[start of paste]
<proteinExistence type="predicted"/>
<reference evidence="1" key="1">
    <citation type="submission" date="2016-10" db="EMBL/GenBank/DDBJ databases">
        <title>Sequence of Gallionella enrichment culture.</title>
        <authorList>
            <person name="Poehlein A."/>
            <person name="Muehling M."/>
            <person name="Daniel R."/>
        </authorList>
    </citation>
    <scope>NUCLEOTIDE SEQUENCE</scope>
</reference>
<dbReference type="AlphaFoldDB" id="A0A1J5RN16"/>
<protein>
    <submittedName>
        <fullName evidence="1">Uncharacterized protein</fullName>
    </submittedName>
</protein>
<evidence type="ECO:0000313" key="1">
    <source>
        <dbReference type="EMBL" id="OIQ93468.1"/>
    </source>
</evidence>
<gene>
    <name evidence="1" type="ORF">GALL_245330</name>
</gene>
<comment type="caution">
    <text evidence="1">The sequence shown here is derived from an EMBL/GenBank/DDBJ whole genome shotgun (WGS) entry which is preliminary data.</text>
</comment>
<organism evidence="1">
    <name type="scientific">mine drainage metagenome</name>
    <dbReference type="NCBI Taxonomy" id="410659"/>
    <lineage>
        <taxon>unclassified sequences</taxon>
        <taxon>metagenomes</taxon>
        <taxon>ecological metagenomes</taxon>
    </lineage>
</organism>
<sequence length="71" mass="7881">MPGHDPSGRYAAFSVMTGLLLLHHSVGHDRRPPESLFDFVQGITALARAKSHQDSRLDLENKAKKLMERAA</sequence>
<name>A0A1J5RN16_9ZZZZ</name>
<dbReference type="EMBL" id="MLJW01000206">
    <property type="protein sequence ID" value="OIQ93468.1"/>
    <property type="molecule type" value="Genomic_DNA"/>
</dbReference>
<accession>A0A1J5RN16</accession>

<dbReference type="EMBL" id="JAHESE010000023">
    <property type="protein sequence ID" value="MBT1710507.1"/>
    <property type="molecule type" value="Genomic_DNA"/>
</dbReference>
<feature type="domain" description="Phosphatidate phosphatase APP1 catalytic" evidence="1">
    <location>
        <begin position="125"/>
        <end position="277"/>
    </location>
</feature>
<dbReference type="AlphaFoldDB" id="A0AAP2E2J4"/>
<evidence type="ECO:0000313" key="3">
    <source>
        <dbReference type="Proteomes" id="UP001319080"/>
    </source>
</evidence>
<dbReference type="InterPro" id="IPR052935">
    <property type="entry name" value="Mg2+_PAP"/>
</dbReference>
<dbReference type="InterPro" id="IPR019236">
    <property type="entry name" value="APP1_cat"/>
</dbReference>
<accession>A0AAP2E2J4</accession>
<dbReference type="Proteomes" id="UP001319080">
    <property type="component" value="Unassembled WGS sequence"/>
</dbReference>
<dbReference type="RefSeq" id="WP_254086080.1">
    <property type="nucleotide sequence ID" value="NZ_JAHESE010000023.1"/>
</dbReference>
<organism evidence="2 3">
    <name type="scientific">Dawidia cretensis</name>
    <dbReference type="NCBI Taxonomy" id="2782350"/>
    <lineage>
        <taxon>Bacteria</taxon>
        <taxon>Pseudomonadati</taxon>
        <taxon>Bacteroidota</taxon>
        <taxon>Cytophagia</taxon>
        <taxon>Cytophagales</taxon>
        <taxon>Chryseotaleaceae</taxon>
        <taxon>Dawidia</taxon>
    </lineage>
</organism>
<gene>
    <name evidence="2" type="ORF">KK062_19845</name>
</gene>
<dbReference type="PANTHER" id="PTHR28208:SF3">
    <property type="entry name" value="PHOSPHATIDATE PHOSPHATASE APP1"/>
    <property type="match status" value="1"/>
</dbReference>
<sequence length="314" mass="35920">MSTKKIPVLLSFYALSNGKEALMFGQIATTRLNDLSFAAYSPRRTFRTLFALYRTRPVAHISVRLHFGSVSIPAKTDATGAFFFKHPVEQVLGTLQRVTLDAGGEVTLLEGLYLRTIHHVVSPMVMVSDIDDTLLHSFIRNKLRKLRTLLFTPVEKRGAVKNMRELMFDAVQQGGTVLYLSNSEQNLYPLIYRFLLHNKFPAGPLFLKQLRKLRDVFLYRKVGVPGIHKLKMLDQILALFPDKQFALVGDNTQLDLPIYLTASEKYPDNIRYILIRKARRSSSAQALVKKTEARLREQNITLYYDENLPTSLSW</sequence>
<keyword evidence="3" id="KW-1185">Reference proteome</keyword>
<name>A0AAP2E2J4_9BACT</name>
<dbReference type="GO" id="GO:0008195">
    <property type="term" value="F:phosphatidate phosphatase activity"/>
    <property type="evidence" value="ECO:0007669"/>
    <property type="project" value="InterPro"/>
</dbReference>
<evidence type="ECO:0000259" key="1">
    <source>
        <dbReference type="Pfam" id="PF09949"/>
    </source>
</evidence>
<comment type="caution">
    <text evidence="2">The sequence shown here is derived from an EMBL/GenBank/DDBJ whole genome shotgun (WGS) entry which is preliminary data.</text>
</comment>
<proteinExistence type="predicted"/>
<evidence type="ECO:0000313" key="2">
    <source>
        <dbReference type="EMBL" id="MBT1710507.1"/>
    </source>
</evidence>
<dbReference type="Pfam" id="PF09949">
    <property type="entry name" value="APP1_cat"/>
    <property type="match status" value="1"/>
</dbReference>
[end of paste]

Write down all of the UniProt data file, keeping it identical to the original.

<proteinExistence type="predicted"/>
<reference evidence="1" key="1">
    <citation type="submission" date="2016-10" db="EMBL/GenBank/DDBJ databases">
        <title>Sequence of Gallionella enrichment culture.</title>
        <authorList>
            <person name="Poehlein A."/>
            <person name="Muehling M."/>
            <person name="Daniel R."/>
        </authorList>
    </citation>
    <scope>NUCLEOTIDE SEQUENCE</scope>
</reference>
<dbReference type="AlphaFoldDB" id="A0A1J5RN16"/>
<protein>
    <submittedName>
        <fullName evidence="1">Uncharacterized protein</fullName>
    </submittedName>
</protein>
<evidence type="ECO:0000313" key="1">
    <source>
        <dbReference type="EMBL" id="OIQ93468.1"/>
    </source>
</evidence>
<gene>
    <name evidence="1" type="ORF">GALL_245330</name>
</gene>
<comment type="caution">
    <text evidence="1">The sequence shown here is derived from an EMBL/GenBank/DDBJ whole genome shotgun (WGS) entry which is preliminary data.</text>
</comment>
<organism evidence="1">
    <name type="scientific">mine drainage metagenome</name>
    <dbReference type="NCBI Taxonomy" id="410659"/>
    <lineage>
        <taxon>unclassified sequences</taxon>
        <taxon>metagenomes</taxon>
        <taxon>ecological metagenomes</taxon>
    </lineage>
</organism>
<sequence length="71" mass="7881">MPGHDPSGRYAAFSVMTGLLLLHHSVGHDRRPPESLFDFVQGITALARAKSHQDSRLDLENKAKKLMERAA</sequence>
<name>A0A1J5RN16_9ZZZZ</name>
<dbReference type="EMBL" id="MLJW01000206">
    <property type="protein sequence ID" value="OIQ93468.1"/>
    <property type="molecule type" value="Genomic_DNA"/>
</dbReference>
<accession>A0A1J5RN16</accession>

<dbReference type="EMBL" id="JAHESE010000023">
    <property type="protein sequence ID" value="MBT1710507.1"/>
    <property type="molecule type" value="Genomic_DNA"/>
</dbReference>
<feature type="domain" description="Phosphatidate phosphatase APP1 catalytic" evidence="1">
    <location>
        <begin position="125"/>
        <end position="277"/>
    </location>
</feature>
<dbReference type="AlphaFoldDB" id="A0AAP2E2J4"/>
<evidence type="ECO:0000313" key="3">
    <source>
        <dbReference type="Proteomes" id="UP001319080"/>
    </source>
</evidence>
<dbReference type="InterPro" id="IPR052935">
    <property type="entry name" value="Mg2+_PAP"/>
</dbReference>
<dbReference type="InterPro" id="IPR019236">
    <property type="entry name" value="APP1_cat"/>
</dbReference>
<accession>A0AAP2E2J4</accession>
<dbReference type="Proteomes" id="UP001319080">
    <property type="component" value="Unassembled WGS sequence"/>
</dbReference>
<dbReference type="RefSeq" id="WP_254086080.1">
    <property type="nucleotide sequence ID" value="NZ_JAHESE010000023.1"/>
</dbReference>
<organism evidence="2 3">
    <name type="scientific">Dawidia cretensis</name>
    <dbReference type="NCBI Taxonomy" id="2782350"/>
    <lineage>
        <taxon>Bacteria</taxon>
        <taxon>Pseudomonadati</taxon>
        <taxon>Bacteroidota</taxon>
        <taxon>Cytophagia</taxon>
        <taxon>Cytophagales</taxon>
        <taxon>Chryseotaleaceae</taxon>
        <taxon>Dawidia</taxon>
    </lineage>
</organism>
<gene>
    <name evidence="2" type="ORF">KK062_19845</name>
</gene>
<dbReference type="PANTHER" id="PTHR28208:SF3">
    <property type="entry name" value="PHOSPHATIDATE PHOSPHATASE APP1"/>
    <property type="match status" value="1"/>
</dbReference>
<sequence length="314" mass="35920">MSTKKIPVLLSFYALSNGKEALMFGQIATTRLNDLSFAAYSPRRTFRTLFALYRTRPVAHISVRLHFGSVSIPAKTDATGAFFFKHPVEQVLGTLQRVTLDAGGEVTLLEGLYLRTIHHVVSPMVMVSDIDDTLLHSFIRNKLRKLRTLLFTPVEKRGAVKNMRELMFDAVQQGGTVLYLSNSEQNLYPLIYRFLLHNKFPAGPLFLKQLRKLRDVFLYRKVGVPGIHKLKMLDQILALFPDKQFALVGDNTQLDLPIYLTASEKYPDNIRYILIRKARRSSSAQALVKKTEARLREQNITLYYDENLPTSLSW</sequence>
<keyword evidence="3" id="KW-1185">Reference proteome</keyword>
<name>A0AAP2E2J4_9BACT</name>
<dbReference type="GO" id="GO:0008195">
    <property type="term" value="F:phosphatidate phosphatase activity"/>
    <property type="evidence" value="ECO:0007669"/>
    <property type="project" value="InterPro"/>
</dbReference>
<evidence type="ECO:0000259" key="1">
    <source>
        <dbReference type="Pfam" id="PF09949"/>
    </source>
</evidence>
<comment type="caution">
    <text evidence="2">The sequence shown here is derived from an EMBL/GenBank/DDBJ whole genome shotgun (WGS) entry which is preliminary data.</text>
</comment>
<proteinExistence type="predicted"/>
<evidence type="ECO:0000313" key="2">
    <source>
        <dbReference type="EMBL" id="MBT1710507.1"/>
    </source>
</evidence>
<dbReference type="Pfam" id="PF09949">
    <property type="entry name" value="APP1_cat"/>
    <property type="match status" value="1"/>
</dbReference>